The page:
When (not if) someone does something online that violates your intellectual property rights, there are three useful tools that can help you regain exclusivity and maintain control of your image on the web. These won’t work in all cases, but when they do, they are good, cheap alternatives to traditional litigation.
Domain Names that Infringe on Trademark Rights
If someone else registers a domain name that is confusingly similar to a trademark that you own, the Uniform Domain Name Resolution Policy (UDRP) provides a procedure for seeking to acquire the domain name.
Under the UDRP, a trademark owner can obtain an order requiring the owner of infringing domain name to give it up if they are able to present evidence of three basic factors:
- The disputed domain name is identical or confusingly similar to a trademark or service mark in which the complaining party has rights, and
- The alleged infringer has no rights or legitimate interests in respect of the disputed domain name, and
- The disputed domain name has been registered and is being used in bad faith.
The UDRP process is relatively quick—often taking less than 60 days. In addition, once the possibility of a UDRP action is raised, settlement talks many times quickly come to fruition—often further reducing the amount of time that you have to stress over someone else holding the domain.
Unauthorized Use of Original Content
Although much-maligned by many online commentators, the Digital Millennium Copyright Act (DMCA) – when used properly – serves important functions that equally protect mega corporations and small business owners.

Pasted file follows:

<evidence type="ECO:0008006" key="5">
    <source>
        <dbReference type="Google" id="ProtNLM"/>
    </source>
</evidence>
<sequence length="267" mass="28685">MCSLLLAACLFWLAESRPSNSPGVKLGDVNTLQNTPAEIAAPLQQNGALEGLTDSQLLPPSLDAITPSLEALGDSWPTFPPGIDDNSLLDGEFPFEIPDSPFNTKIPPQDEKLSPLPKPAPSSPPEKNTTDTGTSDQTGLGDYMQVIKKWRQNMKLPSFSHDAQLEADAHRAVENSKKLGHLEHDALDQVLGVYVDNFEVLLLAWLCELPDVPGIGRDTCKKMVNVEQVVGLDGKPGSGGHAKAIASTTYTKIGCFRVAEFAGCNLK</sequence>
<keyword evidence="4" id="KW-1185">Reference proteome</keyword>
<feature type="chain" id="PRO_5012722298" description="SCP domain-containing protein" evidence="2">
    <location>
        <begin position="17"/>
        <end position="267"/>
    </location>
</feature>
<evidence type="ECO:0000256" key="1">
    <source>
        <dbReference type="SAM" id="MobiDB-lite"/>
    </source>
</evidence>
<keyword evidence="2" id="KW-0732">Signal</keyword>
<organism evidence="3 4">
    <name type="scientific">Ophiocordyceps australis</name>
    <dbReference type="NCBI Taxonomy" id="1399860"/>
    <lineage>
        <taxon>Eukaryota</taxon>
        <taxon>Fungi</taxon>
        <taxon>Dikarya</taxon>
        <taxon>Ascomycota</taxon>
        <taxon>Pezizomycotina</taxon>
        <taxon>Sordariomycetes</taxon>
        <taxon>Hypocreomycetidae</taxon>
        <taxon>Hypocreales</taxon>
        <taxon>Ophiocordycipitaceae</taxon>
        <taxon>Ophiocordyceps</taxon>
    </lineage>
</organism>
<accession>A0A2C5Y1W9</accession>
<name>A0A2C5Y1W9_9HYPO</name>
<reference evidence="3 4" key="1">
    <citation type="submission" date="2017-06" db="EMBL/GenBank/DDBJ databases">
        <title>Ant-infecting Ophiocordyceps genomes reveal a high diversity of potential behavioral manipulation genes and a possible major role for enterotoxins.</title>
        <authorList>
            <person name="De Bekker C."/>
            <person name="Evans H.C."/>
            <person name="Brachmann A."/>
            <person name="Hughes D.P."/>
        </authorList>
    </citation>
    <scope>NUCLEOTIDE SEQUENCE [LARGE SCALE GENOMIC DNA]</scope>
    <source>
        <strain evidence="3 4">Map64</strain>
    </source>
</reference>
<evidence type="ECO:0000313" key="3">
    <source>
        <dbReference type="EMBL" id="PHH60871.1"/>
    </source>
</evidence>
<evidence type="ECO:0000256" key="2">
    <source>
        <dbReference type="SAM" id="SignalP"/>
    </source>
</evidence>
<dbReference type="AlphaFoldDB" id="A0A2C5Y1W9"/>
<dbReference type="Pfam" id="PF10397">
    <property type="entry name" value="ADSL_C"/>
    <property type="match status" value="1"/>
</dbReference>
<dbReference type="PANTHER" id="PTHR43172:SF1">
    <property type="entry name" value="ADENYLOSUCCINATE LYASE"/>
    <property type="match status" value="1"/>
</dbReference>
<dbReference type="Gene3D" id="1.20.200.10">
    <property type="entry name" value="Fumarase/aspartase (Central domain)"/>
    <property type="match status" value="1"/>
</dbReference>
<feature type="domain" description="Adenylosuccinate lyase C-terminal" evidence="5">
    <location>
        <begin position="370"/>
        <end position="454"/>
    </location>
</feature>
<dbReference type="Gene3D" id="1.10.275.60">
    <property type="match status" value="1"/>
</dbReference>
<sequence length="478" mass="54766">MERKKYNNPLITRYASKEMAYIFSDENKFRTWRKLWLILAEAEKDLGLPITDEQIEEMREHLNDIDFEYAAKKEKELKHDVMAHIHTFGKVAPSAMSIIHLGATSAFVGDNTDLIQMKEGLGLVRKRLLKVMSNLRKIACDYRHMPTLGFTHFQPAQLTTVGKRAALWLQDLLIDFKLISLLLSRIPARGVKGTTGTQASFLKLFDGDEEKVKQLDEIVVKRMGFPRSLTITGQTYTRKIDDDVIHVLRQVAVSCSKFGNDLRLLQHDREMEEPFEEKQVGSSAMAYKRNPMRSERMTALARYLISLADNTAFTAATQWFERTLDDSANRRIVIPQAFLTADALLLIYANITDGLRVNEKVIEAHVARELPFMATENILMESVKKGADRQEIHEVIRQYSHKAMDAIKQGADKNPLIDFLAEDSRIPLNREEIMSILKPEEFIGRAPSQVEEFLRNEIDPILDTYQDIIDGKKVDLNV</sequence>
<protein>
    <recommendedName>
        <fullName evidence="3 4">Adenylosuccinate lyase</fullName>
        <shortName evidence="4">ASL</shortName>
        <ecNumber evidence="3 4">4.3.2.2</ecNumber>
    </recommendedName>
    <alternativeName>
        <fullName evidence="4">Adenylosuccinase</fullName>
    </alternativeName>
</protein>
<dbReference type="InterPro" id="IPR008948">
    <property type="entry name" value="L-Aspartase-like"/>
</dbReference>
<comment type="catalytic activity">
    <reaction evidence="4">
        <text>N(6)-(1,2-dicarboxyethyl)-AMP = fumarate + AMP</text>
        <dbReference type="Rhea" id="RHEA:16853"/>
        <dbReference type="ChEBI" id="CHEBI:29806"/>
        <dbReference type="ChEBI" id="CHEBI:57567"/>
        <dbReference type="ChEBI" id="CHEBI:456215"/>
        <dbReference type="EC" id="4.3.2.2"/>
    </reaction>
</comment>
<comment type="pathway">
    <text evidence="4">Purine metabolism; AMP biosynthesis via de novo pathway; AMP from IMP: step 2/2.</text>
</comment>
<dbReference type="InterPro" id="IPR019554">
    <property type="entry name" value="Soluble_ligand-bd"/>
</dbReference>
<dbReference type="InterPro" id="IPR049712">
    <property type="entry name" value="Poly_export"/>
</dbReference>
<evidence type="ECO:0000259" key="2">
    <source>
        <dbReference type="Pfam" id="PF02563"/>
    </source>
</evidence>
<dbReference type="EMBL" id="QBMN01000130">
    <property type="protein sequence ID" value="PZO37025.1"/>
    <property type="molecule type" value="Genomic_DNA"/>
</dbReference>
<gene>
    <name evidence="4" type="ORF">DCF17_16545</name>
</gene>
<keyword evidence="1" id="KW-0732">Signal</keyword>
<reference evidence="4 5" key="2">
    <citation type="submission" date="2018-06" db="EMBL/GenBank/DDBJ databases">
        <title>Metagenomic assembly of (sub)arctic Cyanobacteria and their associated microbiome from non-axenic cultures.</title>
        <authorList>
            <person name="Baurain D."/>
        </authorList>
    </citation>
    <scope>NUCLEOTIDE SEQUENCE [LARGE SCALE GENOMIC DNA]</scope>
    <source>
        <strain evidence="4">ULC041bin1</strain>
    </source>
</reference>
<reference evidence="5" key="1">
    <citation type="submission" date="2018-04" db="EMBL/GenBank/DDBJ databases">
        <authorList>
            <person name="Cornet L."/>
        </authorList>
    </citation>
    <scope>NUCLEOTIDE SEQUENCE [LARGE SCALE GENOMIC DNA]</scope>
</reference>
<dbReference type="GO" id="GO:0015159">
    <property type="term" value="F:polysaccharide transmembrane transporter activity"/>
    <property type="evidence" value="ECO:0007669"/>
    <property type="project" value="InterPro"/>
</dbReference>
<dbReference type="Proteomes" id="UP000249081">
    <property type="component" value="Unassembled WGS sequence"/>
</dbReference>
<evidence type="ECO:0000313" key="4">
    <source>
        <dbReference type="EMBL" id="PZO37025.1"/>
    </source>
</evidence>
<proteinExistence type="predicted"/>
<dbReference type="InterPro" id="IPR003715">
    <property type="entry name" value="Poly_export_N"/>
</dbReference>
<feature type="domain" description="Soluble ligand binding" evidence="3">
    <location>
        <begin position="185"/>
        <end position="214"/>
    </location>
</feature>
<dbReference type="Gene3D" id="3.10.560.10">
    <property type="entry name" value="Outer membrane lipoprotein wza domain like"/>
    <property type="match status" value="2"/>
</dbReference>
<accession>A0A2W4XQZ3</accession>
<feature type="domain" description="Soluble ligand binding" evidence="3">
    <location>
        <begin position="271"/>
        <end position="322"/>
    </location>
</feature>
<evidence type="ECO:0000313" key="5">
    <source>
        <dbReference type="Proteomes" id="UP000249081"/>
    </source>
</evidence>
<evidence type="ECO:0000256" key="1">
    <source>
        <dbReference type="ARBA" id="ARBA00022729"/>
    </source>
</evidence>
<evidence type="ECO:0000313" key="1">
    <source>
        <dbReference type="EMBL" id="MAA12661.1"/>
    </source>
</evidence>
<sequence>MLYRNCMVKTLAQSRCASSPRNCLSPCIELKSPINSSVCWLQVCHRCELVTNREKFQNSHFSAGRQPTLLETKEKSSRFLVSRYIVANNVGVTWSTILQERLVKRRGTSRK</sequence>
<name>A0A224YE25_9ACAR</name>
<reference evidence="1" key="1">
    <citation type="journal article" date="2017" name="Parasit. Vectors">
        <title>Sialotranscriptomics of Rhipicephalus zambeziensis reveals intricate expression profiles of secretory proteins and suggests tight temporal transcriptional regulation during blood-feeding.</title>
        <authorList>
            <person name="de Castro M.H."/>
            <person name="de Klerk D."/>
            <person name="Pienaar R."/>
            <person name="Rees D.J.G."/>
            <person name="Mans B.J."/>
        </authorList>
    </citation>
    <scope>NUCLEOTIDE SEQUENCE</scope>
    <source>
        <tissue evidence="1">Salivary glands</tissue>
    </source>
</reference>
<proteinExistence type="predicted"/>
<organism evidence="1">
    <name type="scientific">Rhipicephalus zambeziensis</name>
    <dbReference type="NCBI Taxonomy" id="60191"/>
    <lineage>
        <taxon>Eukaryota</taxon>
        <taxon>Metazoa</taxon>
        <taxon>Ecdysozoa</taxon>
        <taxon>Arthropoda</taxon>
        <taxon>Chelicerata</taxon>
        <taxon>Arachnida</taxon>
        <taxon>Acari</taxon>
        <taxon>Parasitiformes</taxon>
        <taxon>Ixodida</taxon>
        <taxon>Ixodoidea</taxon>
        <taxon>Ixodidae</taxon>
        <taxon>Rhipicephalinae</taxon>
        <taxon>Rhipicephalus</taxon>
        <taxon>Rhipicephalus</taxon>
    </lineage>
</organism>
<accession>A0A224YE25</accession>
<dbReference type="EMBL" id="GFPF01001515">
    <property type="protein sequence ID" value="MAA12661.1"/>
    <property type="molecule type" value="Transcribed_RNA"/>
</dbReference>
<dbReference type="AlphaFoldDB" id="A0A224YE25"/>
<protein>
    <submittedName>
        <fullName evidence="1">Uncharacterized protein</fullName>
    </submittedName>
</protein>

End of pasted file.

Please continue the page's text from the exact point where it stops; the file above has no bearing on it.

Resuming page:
The DMCA allows copyright owners to essentially compel (due to the penalties in place) ISPs to remove content from their servers that infringe the owners’ exclusive rights. For DMCA purposes, “ISPs” are broadly defined, and include websites like forums, blogs, Facebook, Twitter and Pinterest.
An appropriate DMCA notice must include sufficient information to give the ISP a reasonable degree of certainty that the claim is valid, and if it does then the ISP must act quickly to remove the infringing material from its site. ISPs take DMCA notices seriously – and making false claims in a DMCA notice can have serious consequences – so it is important to comply with all provisions of the statute to the letter.
Most sites will respond to DMCA notices within about a week. As a result, although they don’t ultimately attack the root of the problem (the individual who posted the unauthorized content), DMCA notices are important tools for protecting a business’s proprietary content.
Jeff Fabian helps business owners protect their intellectual property so that they can stay focused on running their businesses. Visit http://fabianip.com for more information, and follow Jeff on Twitter @FabianOnIP.
This article is provided for informational purposes only, and does not constitute legal advice.Suscribe to the podcast